I have written many articles on how extremely polarized our politics has become in the last decade. I’ve dedicated several Leading Edge newsletters to the topic. I talked about it at our 2016 Irrational Economic Summit. I even discuss it briefly in my new book, Trump, Brexit, and the Next Civil War, which will be available around mid-August.
I talk about it so much because it’s related to the mega 250-Year Revolution Cycle sweeping over us right now. We’ll feel the effects of this cycle for decades to come… which I detail in my new book.
But today I want to show you another aspect of this divide.
Look at this chart.
There are a number of partisan issues that delineate the differences between red and blue voters, and this is clearly one of them. The chart on red versus blue voting in the last presidential election is nearly identical to this one.
When you look more closely, you can see that the red/blue split in our country is more a rural/urban split. Roughly 20% of our population lives in major cities, 60% in suburbs, and 20% in rural areas. Those closer to the larger cities tend to lean more toward liberal views.
Even in the largest red state – Texas – Dallas and Houston residents tend to be more liberal, although not as liberal as Austin, with Willie Nelson as its mascot.
The rural areas are more conservative. It’s no surprise that states like Nebraska, Kansas, Oklahoma, West Virginia, Kentucky, Tennessee, Wyoming, and Alaska were red states during last year’s election. They have huge swathes of rural land.
This is important because of this…
For the longest time after the election, there was all this debate about why Clinton lost. The truth is that Trump won the rural white vote by margins of 80%-plus… much higher than Clinton won the traditional working class and voters living in the inner-cities.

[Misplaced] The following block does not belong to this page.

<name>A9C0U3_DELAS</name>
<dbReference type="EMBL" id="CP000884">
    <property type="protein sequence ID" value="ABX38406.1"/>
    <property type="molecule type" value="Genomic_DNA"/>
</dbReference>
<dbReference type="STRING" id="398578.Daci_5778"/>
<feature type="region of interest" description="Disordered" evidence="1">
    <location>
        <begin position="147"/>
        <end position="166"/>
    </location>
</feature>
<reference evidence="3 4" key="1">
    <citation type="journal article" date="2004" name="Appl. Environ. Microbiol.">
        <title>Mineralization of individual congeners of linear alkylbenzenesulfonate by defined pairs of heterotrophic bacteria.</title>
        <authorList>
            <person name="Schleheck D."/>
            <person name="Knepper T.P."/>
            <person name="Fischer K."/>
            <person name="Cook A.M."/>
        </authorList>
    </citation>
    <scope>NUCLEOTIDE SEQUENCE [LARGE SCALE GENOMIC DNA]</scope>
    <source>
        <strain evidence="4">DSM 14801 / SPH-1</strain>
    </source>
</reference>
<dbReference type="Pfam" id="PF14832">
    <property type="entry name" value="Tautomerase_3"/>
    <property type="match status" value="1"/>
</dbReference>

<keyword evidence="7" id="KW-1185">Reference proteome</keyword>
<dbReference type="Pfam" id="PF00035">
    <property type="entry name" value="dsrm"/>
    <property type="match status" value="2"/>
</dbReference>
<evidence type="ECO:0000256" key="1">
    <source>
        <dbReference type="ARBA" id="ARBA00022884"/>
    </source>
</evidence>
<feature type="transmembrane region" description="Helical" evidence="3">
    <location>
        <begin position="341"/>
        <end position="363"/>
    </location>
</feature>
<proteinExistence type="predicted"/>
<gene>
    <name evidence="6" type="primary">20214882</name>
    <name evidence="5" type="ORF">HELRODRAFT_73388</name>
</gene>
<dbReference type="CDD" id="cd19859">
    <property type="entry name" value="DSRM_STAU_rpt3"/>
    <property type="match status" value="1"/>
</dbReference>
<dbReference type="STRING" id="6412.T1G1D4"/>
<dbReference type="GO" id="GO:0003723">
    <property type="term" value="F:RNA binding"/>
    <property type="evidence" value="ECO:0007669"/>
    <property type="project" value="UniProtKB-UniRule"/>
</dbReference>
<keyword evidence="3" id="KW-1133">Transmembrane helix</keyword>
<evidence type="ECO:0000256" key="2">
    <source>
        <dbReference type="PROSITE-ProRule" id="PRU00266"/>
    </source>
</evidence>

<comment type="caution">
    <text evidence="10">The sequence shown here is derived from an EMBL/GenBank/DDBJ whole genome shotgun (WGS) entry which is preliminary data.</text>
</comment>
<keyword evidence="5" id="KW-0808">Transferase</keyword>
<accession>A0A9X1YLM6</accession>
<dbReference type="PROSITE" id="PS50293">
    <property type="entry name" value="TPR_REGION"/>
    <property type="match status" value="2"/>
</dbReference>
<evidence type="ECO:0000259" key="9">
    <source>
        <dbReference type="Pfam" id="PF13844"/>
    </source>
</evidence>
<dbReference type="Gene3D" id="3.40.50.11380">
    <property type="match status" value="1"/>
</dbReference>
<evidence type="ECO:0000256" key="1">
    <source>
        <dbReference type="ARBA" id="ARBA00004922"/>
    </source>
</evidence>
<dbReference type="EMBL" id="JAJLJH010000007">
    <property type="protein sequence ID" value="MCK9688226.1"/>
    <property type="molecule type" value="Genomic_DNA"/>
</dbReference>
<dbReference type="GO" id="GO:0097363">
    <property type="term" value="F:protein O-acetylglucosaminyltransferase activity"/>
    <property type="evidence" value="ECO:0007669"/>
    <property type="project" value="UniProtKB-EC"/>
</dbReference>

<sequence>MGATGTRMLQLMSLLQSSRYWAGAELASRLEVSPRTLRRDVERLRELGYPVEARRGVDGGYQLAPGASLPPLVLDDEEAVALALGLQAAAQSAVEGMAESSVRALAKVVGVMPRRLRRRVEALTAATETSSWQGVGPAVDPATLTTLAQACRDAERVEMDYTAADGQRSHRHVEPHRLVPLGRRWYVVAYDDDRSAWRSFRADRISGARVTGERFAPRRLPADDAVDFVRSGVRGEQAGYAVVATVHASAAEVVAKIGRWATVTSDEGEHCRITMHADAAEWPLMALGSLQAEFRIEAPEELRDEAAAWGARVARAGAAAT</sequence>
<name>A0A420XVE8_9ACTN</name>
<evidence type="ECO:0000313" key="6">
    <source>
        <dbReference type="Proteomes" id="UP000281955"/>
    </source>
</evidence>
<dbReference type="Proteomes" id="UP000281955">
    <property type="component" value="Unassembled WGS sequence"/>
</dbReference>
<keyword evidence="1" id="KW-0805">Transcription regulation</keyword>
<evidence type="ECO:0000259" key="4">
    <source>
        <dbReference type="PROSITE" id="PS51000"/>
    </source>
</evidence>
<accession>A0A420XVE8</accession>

I saw a show a while back about a rural county in Alabama where Trump got 89% of the vote! The formerly blue states that turned red for Trump, like Pennsylvania, Ohio, Michigan, and Wisconsin have large rural, red areas!
The strong rural red leaning also explains why the Republicans were favored twice by the electoral college. It favors land mass a bit more than voter density – as does the two senators per state, which gives low population rural states like Wyoming more representation.
I’m not taking sides here. I lean red on some issues (more fiscal) and blue on others (more social). But the current split across the country is an unsustainable imbalance. The U.S. is the most politically polarized of the major developed countries, and it has the highest income inequality that just adds fuel to the polarization fire.
These imbalances block upward mobility, which is a fundamental cornerstone of democracy, innovation, and progress, as is the ability to compromise for effective political change.
We have a revolution coming on a convergence of my 250-Year Revolution and Andrew Pancholi’s 84-Year Populist Revolution cycle. America is going to be at the center of this. This revolution will be as big – if not bigger – than the one that brought us democracy, and the Protestant Reformation in Europe before that.
Watch out for the release of my new book. As a loyal subscriber, you’ll have exclusive access before it goes to the general public in 2018.
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